Here is first post in a series covering everything you ever wanted to know about mutual funds. If you are a beginner, I suggest you quickly have a look at commonly used personal finance terms and stock market terms. This will make it easier for you to understand basics of mutual funds.
Let’s get started!
What are mutual funds?
A mutual fund is a pool of money collected from various investors where a professional fund manager invests that money in a pool of well researched stocks, bonds and other securities and tries to maximize the returns.
You can imagine mutual fund schemes like a bucket of different investment options pooled together. Imagine a cutlery set which has different knives, forks and spoons or a fruit plate which has different fruits. You just buy a cutlery set and get different items or you just buy a fruit plate and get all different tastes!
What are AMCs?
There are several mutual fund houses in India which operate different mutual fund schemes. These mutual fund houses are also referred to as AMCs or Asset Management Companies. Each AMC offers different schemes with different investment objectives. Here is a list of all AMCs operating in India.
What is SEBI?
All the AMCs, their schemes and operations are governed and regulated by SEBI (Securities and Exchange Board of India). SEBI reviews the mutual fund industry’s operations from time to time and makes relevant changes in guidelines to keep investors’ interests protected. Hence the mutual fund industry is well regulated and transparent, which makes mutual fund investments safer.
What are Registrar and Transfer Agents (RTAs)?
RTAs are institutions that maintain detailed records of investor KYCs and transactions for AMCs. This saves AMCs on the overheads of record keeping. There are two major RTAs operating in India – CAMS and KARVY. Most of the AMCs are associated with either of the RTAs. You can directly invest in different schemes of multiple AMCs using just one account with CAMS or KARVY.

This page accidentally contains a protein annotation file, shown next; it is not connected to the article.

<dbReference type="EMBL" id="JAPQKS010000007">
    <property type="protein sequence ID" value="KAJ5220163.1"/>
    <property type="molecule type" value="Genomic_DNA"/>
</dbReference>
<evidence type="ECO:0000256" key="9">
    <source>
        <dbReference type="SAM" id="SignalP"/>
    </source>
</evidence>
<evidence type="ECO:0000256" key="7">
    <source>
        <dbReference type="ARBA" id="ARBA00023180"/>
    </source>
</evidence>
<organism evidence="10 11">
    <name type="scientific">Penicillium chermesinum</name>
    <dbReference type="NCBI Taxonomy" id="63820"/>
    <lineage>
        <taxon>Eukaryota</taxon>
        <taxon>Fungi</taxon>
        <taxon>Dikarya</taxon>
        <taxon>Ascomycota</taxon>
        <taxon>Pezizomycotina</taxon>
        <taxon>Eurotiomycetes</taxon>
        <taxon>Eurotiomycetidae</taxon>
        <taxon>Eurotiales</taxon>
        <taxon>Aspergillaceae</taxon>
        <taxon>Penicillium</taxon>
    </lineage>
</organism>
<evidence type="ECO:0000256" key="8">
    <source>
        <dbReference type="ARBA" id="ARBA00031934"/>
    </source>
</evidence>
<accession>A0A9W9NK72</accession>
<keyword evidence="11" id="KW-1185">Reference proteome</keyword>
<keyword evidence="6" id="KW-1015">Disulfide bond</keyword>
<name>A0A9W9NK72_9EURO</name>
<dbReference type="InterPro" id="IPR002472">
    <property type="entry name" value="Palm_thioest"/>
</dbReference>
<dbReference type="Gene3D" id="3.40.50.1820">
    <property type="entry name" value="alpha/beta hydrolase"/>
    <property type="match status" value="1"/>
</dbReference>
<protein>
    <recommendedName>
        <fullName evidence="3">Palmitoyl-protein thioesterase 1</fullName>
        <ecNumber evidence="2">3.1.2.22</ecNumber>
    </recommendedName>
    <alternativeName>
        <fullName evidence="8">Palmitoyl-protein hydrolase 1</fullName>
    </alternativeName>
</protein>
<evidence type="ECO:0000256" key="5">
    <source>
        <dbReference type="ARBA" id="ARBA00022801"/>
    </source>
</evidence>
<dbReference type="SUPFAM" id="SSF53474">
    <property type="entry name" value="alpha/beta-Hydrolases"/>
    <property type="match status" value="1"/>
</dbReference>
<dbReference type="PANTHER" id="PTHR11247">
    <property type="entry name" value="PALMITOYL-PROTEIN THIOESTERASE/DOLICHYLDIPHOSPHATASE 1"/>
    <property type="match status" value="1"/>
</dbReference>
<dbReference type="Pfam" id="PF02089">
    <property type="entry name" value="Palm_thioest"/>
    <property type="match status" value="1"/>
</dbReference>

What are prerequisites for investing in mutual funds?
There are few prerequisites, you need a bank account, PAN (Permanent Account Number) and most importantly you need to be KYC compliant. You can get your KYC done by visiting nearest AMC’s office or nearest RTA’s office (CAMS or KARVY).
SEBI has introduced Central KYC or CKYC for ease of investors. You only need to complete CKYC once with any AMC or RTA and you can invest with any AMC after that, without bothering about KYC again. You can get your KYC completed following the instructions on one of links below –
Once you are KYC compliant, you will need an investor account with any AMC or RTA. I suggest you register for an account online with CAMS or Karvy as it will give you flexibility to invest in direct schemes of different AMCs using only 1/2 accounts. You can register here –
What are benefits of investing in mutual funds?
Mutual funds provide five key benefits –
If you are a know nothing retail investor who doesn’t have time to bother about where and how to invest, then mutual funds are the best bet for you. Mutual funds are managed by professionals who can invest on your behalf based on market research and experience.
Diversification helps you reduce risks and mutual funds help you diversify. There are various schemes which allow you to diversify within same asset class or across different asset classes. (Refer types of mutual funds section). Even if you invest in one multicap fund, you are basically diversifying your investment across 100+ stocks.
Mutual funds (except ELSS) are highly liquid investments which means you can redeem your units and access your money anytime.
Long term capital gains on mutual fund returns are tax free upto Rs. 1 Lakh in a financial year. Moreover, if you invest in ELSS funds, the amount invested is also tax exempted under section 80C upto a limit of Rs. 1.5 Lakhs.
Ease of Investment
Investing in mutual funds is quite easy, you can buy or sell units for as low as Rs. 500 and do it on a click of mouse.
What are risks involved with mutual funds?
Mutual funds invest in equity and debt market instruments and hence the come with associated market risks. Equity funds invest in stocks and hence the returns are dependent on market movement and volatility. This risk can be mitigated by investing in right scheme which suits your investment goal and staying invested for longer periods.
Credit and Interest Rate Risks
Debt funds and schemes that invest in fixed income securities come with credit and interest rate risks. The bond issuer may turn out to be unable to repay the bond turning the investment worthless or reduced interest rates may impact returns.
Limited or No Control
As an investor you do not have control over the underlying portfolio or composition of a mutual fund scheme. You can not influence the securities a fund manager chooses to invest in.
Hope you were able to understand the very basic of mutual funds and prerequisites for getting started with investing including KYC. To continue learning, please do check my next post in this series about different types of mutual funds.
Your feedback, comments and questions are most welcome!